DNR investigating report of zebra mussel on Green Lake
SPICER — A report than an adult zebra mussel was found on a dock post on the southeast side of Green Lake is being investigated by the Minnesota Department of Natural Resources.
The “rapid response” investigation Tuesday included an extensive search of private docks and public boat landings.
“This is standard protocol with every report we get. We investigate it,” said Ann Pierce, DNR section manager for the Division of Ecological and Water Resources.
Pierce said late Tuesday afternoon that a report had not yet been filed by DNR officer Nick Brown, who is the aquatic invasive species specialist conducting the investigation on Green Lake.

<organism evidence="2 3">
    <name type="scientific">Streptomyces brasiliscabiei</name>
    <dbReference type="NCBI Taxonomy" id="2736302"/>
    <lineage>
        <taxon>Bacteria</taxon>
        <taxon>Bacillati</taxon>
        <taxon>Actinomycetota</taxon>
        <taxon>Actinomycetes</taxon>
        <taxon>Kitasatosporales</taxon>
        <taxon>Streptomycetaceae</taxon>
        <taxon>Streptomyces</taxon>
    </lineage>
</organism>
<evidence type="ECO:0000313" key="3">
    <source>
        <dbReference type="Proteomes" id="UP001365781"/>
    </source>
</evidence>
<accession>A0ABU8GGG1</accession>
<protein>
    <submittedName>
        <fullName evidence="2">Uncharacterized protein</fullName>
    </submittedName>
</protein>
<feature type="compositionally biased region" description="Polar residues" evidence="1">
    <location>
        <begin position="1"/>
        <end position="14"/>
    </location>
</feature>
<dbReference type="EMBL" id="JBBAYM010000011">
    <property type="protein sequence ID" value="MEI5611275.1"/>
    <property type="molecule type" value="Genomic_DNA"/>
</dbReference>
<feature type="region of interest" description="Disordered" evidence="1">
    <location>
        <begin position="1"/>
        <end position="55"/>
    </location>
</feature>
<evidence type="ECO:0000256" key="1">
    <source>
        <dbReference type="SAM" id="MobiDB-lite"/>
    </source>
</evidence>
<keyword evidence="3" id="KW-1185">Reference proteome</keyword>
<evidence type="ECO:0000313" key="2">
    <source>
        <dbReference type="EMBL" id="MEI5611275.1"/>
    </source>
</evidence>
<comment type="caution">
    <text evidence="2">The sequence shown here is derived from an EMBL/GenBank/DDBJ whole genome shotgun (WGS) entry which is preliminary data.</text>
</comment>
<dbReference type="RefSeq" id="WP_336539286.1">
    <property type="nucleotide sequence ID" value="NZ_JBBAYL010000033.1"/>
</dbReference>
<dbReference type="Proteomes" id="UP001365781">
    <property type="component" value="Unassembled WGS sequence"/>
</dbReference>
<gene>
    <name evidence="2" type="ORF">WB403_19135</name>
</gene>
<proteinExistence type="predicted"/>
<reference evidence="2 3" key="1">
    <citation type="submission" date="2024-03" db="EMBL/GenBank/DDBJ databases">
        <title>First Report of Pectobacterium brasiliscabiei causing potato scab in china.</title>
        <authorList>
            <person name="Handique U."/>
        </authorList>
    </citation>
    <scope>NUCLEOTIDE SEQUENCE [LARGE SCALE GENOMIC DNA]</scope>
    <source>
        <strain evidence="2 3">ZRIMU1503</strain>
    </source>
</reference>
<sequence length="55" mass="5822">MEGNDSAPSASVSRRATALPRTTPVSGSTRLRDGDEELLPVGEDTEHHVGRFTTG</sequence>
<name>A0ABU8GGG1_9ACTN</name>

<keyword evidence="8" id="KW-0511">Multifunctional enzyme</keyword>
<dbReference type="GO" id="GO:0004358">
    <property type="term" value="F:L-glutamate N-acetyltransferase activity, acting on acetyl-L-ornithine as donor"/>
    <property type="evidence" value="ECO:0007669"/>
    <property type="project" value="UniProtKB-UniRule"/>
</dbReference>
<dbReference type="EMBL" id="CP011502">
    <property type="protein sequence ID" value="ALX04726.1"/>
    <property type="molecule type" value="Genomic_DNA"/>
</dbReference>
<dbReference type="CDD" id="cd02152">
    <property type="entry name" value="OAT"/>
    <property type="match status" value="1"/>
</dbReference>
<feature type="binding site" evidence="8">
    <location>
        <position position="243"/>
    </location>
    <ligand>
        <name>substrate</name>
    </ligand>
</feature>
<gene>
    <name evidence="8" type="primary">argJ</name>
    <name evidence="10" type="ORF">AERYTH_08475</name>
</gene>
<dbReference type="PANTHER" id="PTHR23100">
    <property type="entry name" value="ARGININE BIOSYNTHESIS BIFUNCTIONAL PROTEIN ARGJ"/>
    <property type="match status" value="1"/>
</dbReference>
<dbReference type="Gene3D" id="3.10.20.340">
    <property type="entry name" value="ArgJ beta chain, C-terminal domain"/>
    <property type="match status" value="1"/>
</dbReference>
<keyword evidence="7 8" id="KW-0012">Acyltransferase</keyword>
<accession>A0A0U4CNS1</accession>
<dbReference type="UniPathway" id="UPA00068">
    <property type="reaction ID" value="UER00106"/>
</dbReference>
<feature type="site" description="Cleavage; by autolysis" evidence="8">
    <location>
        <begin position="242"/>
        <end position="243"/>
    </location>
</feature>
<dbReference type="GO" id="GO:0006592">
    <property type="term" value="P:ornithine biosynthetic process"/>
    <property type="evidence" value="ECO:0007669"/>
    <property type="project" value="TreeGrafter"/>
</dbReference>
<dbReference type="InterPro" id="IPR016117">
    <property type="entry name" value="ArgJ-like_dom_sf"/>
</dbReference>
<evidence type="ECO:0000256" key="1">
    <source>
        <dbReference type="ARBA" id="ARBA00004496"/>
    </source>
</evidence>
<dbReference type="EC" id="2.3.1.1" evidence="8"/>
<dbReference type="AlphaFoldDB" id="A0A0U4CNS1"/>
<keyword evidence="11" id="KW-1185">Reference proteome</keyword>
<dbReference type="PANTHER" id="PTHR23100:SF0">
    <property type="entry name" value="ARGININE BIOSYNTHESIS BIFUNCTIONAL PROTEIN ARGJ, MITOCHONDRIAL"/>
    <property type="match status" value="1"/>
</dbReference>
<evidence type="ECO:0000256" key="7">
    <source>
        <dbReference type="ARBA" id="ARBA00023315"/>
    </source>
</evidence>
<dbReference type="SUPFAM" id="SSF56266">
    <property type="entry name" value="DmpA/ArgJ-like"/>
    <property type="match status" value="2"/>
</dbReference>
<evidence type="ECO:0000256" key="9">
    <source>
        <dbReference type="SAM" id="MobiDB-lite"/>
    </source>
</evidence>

Until that report is completed, Pierce said she could not comment on whether the zebra mussel was verified or not.According to Terry Frazee, the longtime executive secretary of the Green Lake Property Owners Association board and a member of Kandiyohi County’s new Aquatic Invasive Species Task Force, the search was in response to a resident who brought what is believed to be a single zebra mussel to the local DNR office.The suspected zebra mussel, which Frazee saw and said was about the size of a dime and an estimated two years old, was reportedly found on a post on the man’s dock Monday afternoon.Frazee said five people spent six hours on Tuesday going “dock to dock” and searching boat landings Tuesday on Green Lake and did not find another specimen.Pierce confirmed that DNR officers conducted a search, which she said is part of the protocol in the rapid response to make sure all information is gathered to prepare a complete report.“Show me what you found. Show me where you found it. All those pieces would be part of the response,” said Pierce, explaining how an investigation is conducted.She said additional investigation may be required before the report is filed and before the DNR issues a public statement on what was found — if anything.Pierce said in past cases, if one zebra mussel is found in a lake, there are more present. She said it would be “unique” if there is only a single zebra mussel found.Frazee said lake residents, Kandiyohi County and the city of Spicer have worked hard to keep zebra mussels out of the 5,400-acre lake.Education and enforcement have been increased in recent years and a free boat washing station is in operation near the lake as a preventative measure.As a result of new legislation, the county will receive about $385,000 in the next year and a half to fund projects to prevent and combat the spread of aquatic invasive species, which include zebra mussels.Frazee said it would be “disappointing” if the report of the zebra mussel was verified.“All it takes is one person,” said Frazee. “The zebra mussel is an animal that’s transported by human beings and by boats.”Frazee was relieved that at the end of Tuesday’s search, there had been no other suspected zebra mussels found.Pierce said at this point, there is not enough information to act on or to give advice to Green Lake homeowners. She said the DNR may ask people to keep looking for suspected aquatic invasive species, pending the results of Brown’s report.Pierce said it’s vital that everyone who uses the lake follows the laws to prevent the spread of aquatic invasive species, which include removing vegetation from boats and trailers, draining water from bilges and live wells and disposing of unused bait.